By Jim Lane, Biofuels Digest:
Today, the US and Canada are celebrating Labor Day, but hard work goes on throughout Asia. Advanced biorefineries have a special place in that region’s growth plans, owing to a shortage of fossil fuels, and abundance of biomass, a tradition of public-private partnership in financing, and robust economies that are highly dependent on agriculture and manufacturing.
While the economic growth in China has been drawing virtually all the headlines in recent years, the “Tiger” economies of Southeast and South Asia have been fast-growing for a long time, and with resources including palm and cassava waste and sugarcane bagasse – not to mention industrial off-gases and municipal waste, there’s good reason for any company developing integrated biorefineries to have thought through its Asian strategy. Many companies are already in place developing at an accelerated pace.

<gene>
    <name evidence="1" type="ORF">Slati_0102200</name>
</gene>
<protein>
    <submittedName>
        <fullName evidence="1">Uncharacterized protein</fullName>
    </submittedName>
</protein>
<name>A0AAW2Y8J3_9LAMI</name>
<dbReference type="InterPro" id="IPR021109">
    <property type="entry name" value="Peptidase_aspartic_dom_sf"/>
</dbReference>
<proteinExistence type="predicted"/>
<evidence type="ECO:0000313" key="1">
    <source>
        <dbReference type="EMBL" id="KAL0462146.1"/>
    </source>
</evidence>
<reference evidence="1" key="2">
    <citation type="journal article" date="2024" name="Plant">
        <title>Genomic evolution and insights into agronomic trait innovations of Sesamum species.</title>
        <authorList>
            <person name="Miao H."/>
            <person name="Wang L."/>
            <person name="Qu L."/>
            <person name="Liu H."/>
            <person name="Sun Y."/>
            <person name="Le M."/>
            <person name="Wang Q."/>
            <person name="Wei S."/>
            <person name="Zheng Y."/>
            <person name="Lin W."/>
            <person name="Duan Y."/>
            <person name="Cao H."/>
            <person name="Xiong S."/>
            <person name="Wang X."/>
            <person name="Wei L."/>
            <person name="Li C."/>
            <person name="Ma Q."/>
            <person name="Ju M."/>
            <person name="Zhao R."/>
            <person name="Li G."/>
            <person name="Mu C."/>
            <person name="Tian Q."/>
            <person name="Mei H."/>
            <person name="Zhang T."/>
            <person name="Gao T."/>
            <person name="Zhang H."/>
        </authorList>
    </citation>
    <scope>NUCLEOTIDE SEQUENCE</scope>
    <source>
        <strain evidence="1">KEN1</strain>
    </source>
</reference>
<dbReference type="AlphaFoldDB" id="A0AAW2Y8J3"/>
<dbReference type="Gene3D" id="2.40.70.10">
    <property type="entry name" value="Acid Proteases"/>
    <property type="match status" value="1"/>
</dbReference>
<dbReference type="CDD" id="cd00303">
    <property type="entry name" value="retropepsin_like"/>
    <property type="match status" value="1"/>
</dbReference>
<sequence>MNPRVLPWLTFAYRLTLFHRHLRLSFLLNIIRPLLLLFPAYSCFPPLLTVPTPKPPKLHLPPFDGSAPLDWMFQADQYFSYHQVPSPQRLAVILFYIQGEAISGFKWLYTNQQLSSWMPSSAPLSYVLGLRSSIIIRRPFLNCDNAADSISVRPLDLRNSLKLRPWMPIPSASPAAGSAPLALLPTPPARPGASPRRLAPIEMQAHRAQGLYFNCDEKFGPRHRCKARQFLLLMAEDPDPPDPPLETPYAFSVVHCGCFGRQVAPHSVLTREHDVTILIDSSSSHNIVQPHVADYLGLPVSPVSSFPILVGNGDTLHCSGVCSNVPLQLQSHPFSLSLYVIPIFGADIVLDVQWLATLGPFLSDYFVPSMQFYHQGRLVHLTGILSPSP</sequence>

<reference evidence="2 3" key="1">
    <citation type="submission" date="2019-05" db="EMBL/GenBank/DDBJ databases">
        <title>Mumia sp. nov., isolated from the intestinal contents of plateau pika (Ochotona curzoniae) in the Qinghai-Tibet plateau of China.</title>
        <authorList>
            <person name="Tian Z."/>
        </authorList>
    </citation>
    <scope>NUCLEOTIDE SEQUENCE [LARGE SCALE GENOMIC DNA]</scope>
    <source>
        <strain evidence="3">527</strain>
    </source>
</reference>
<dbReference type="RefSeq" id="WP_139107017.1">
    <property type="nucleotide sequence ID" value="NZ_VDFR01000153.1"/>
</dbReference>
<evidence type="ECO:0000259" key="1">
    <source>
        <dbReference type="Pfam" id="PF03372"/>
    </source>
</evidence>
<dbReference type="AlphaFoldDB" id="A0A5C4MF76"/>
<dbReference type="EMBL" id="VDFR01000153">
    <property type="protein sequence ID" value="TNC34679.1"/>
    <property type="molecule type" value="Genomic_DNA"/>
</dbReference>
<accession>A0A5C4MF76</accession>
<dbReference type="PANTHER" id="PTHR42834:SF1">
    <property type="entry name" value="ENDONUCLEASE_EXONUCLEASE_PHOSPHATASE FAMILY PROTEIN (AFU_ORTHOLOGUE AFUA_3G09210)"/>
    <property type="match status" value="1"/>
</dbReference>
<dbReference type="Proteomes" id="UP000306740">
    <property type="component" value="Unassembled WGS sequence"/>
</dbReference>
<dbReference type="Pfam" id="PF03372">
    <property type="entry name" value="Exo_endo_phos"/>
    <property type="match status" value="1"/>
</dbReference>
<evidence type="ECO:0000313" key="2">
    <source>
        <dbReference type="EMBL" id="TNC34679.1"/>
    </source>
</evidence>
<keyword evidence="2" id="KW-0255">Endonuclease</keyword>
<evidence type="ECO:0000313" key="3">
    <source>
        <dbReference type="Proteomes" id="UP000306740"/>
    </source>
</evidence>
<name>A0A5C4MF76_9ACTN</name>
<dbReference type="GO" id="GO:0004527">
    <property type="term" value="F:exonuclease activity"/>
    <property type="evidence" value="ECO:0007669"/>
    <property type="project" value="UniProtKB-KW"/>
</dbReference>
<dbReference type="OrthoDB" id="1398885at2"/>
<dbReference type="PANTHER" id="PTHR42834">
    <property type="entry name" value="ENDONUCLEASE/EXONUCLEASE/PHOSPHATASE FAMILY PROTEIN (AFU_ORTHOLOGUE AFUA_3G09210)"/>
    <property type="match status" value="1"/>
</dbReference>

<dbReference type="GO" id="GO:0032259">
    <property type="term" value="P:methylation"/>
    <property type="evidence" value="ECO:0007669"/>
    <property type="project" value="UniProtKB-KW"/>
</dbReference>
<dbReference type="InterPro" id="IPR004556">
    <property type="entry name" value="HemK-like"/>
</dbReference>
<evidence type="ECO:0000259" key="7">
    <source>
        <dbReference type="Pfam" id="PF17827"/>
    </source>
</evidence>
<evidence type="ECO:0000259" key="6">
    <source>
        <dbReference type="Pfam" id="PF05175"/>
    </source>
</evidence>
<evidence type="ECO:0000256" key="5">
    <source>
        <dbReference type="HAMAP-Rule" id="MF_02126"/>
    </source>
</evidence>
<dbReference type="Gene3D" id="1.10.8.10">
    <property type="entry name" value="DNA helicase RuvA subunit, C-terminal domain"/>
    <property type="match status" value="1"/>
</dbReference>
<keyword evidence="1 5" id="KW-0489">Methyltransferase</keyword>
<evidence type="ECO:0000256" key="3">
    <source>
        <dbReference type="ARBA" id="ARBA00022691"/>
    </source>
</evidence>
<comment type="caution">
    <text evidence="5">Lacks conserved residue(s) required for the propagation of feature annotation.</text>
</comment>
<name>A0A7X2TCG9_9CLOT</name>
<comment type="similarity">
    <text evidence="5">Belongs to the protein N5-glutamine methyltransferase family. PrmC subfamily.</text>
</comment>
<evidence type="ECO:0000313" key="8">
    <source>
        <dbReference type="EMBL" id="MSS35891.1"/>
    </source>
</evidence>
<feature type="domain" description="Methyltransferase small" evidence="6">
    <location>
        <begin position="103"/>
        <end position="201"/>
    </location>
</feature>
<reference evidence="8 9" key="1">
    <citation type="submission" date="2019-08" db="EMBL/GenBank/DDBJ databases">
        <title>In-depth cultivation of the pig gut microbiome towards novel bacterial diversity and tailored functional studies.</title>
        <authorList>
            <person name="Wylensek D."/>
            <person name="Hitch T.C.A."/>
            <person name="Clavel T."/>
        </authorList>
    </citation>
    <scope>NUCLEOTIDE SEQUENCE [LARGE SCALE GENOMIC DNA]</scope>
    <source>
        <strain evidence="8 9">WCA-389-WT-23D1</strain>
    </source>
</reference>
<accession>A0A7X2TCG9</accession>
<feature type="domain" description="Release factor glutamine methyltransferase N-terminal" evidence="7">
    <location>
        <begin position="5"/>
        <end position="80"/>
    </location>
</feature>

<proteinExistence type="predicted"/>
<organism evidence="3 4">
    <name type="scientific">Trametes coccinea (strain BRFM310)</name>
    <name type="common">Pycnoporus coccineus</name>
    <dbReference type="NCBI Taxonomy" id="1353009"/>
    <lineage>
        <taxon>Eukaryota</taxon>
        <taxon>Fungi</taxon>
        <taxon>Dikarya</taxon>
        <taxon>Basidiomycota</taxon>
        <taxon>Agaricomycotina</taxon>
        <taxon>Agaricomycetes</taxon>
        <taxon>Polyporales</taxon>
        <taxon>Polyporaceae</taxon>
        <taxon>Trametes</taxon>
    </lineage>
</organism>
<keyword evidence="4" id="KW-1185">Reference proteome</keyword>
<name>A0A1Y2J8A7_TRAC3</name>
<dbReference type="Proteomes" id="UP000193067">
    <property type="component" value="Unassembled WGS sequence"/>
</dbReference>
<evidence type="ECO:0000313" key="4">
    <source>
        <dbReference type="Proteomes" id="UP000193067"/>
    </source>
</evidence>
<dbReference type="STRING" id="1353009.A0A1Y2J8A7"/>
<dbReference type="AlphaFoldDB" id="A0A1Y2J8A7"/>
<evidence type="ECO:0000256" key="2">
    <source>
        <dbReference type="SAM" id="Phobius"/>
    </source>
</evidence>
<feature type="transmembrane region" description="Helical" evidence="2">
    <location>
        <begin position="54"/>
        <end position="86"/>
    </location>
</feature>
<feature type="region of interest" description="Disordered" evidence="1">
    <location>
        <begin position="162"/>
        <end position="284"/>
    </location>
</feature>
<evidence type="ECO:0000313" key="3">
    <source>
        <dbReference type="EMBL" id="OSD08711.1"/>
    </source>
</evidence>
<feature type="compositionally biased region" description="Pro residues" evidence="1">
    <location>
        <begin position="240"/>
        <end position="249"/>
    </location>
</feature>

Three themes have emerged that define the top companies.
1. Lowest-cost winner. You have to have what is felt to be the low-cost winner with a given feedstock, and that feedstock has to be abundantly available and not compete with established users such as the food industry… Read more